“I don’t have anything bad to say about Justin,” Babcock said. “I think he worked as hard as he could and really tried and was dealt a tough hand following Coach Beamer. I also learned I was probably a little stubborn. I was going to will it to work and do everything I could and have Justin’s back. I learned a lot as an AD and realized how hard it is not to take it personally, but, yeah, I don’t like making $9 million mistakes.”

Pry is a personable, casual, defensive coach who’s effortless at small talk and already quite familiar with Blacksburg and the rest of the Commonwealth.

If Pry seems to fit Virginia Tech too well, it raises the question of why he’s such a necessary breath of fresh air.

“Six years ago, I wouldn’t have been what they were looking for,” Pry said. “I think they wanted the offensive prowess. I think they hired a coach, a good Midwestern guy that didn’t have in his plan and vision all the things that I think most people believe and now fully realize are really important to Tech’s success: the lettermen, recruiting in the state, community relations, all these things that come naturally to me, quite honestly.”

If anything, Pry got the Virginia Tech job because of what he had done to the Hokies, not for. As one of the Nittany Lions’ top recruiters under James Franklin, Pry helped win recruiting battles for some of Virginia’s top players to leave the Commonwealth for Happy Valley. While the Hokies’ in-state recruiting waned under Fuente, outside recruiters such as Pry raided Virginia for talent.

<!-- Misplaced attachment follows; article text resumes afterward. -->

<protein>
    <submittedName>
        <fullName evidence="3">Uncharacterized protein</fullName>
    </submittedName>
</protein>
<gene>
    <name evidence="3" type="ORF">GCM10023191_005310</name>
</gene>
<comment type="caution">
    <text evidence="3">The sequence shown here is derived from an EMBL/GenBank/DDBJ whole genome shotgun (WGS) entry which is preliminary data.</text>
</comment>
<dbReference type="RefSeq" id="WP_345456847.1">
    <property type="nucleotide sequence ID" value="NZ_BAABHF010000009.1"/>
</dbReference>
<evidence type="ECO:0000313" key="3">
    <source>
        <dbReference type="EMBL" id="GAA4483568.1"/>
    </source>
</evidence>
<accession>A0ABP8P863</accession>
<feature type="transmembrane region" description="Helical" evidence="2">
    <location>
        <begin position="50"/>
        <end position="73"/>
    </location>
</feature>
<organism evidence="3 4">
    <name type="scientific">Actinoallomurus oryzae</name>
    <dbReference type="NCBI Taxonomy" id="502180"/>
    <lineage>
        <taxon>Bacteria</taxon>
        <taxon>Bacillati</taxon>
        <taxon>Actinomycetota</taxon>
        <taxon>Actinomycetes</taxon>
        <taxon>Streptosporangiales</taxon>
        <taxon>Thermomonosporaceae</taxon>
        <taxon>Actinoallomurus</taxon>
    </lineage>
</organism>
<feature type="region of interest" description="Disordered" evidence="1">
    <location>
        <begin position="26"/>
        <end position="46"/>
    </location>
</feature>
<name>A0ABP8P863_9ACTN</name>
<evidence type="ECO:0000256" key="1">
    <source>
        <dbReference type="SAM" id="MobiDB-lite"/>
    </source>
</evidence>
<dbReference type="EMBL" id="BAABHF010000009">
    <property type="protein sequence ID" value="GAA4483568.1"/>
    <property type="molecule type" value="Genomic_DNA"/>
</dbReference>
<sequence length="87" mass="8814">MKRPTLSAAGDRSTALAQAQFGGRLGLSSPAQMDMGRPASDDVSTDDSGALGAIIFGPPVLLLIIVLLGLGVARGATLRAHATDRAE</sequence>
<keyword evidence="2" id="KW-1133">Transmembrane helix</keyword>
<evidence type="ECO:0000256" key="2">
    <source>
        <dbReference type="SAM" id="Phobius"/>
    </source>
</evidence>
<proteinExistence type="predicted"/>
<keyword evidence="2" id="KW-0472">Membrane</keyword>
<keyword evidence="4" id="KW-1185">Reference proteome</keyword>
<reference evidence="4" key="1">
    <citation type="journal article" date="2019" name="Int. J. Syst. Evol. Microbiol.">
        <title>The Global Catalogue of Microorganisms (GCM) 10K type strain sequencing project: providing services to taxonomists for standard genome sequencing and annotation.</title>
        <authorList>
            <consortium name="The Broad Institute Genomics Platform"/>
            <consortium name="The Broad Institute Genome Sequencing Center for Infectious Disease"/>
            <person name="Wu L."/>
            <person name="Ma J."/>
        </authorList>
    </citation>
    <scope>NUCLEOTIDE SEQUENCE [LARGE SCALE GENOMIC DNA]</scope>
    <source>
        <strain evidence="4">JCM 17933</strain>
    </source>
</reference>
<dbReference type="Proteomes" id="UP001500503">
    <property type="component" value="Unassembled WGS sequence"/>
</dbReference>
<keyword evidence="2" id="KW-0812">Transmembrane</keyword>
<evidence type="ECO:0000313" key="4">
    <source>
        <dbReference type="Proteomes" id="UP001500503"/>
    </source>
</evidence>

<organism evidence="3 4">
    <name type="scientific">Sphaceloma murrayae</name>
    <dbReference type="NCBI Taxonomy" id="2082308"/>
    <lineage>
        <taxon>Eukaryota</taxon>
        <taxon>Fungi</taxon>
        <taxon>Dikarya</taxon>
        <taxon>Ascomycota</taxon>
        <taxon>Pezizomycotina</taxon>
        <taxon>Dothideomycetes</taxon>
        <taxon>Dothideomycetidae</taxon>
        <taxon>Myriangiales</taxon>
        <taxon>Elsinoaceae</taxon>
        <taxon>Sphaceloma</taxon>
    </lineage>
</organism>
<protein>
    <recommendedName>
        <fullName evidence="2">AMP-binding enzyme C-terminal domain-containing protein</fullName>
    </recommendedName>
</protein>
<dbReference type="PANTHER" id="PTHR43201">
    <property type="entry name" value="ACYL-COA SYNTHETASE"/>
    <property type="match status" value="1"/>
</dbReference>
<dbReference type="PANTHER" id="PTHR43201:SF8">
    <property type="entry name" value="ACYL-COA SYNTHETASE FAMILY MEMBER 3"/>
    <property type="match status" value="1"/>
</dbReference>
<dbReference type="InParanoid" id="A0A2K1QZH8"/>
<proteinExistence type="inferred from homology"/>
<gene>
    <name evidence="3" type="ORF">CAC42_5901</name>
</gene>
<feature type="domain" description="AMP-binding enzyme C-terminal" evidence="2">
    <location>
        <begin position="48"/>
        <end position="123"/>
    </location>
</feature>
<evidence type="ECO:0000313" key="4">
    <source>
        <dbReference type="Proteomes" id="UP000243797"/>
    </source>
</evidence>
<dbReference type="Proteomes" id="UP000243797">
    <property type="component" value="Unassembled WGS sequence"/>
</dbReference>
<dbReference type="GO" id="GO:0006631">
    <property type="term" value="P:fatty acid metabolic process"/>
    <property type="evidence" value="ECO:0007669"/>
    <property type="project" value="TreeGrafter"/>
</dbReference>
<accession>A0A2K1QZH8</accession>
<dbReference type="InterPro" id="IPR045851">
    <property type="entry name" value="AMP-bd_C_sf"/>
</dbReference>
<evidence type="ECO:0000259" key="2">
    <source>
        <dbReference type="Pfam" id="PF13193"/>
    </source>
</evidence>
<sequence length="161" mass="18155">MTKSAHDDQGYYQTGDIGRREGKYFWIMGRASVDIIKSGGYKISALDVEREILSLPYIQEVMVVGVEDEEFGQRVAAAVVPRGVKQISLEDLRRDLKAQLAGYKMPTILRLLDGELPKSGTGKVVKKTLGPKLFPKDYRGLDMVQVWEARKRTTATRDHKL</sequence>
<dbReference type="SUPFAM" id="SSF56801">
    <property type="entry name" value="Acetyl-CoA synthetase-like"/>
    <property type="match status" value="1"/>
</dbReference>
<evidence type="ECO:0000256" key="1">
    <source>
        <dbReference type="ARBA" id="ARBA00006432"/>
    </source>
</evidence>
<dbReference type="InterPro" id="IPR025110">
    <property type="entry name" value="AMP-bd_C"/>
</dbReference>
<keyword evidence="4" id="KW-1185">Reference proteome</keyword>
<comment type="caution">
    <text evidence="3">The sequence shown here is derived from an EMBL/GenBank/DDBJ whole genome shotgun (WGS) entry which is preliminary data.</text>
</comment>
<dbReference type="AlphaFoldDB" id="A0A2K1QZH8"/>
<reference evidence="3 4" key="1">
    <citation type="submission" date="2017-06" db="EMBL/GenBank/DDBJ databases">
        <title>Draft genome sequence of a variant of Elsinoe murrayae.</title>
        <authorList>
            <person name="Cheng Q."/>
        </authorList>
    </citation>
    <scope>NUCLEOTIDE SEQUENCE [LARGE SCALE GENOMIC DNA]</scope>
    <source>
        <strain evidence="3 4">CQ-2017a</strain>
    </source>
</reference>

“If you’re looking for a snapshot of the Fuente era, one of the things we saw, especially as a few years passed, was that [Virginia Tech] only went for Virginia guys they were heavily involved with from the onset,” said Brian Dohn, a recruiting analyst for 247 Sports.

After finishing with top-30 classes nationally for three consecutive years, the Hokies finished 2020 last in the ACC in recruiting and farmed out offers to players far out of state, where Fuente and his staff had previous connections.

“It looked like they took the easy way out instead of battling for recruits, instead of fighting and utilizing the connections they had in the state of Virginia,” Dohn said. “There’s a point when it looks like they decided, ‘We’ll just out-scheme you and out-coach you and not really push for the best prospects.’ ”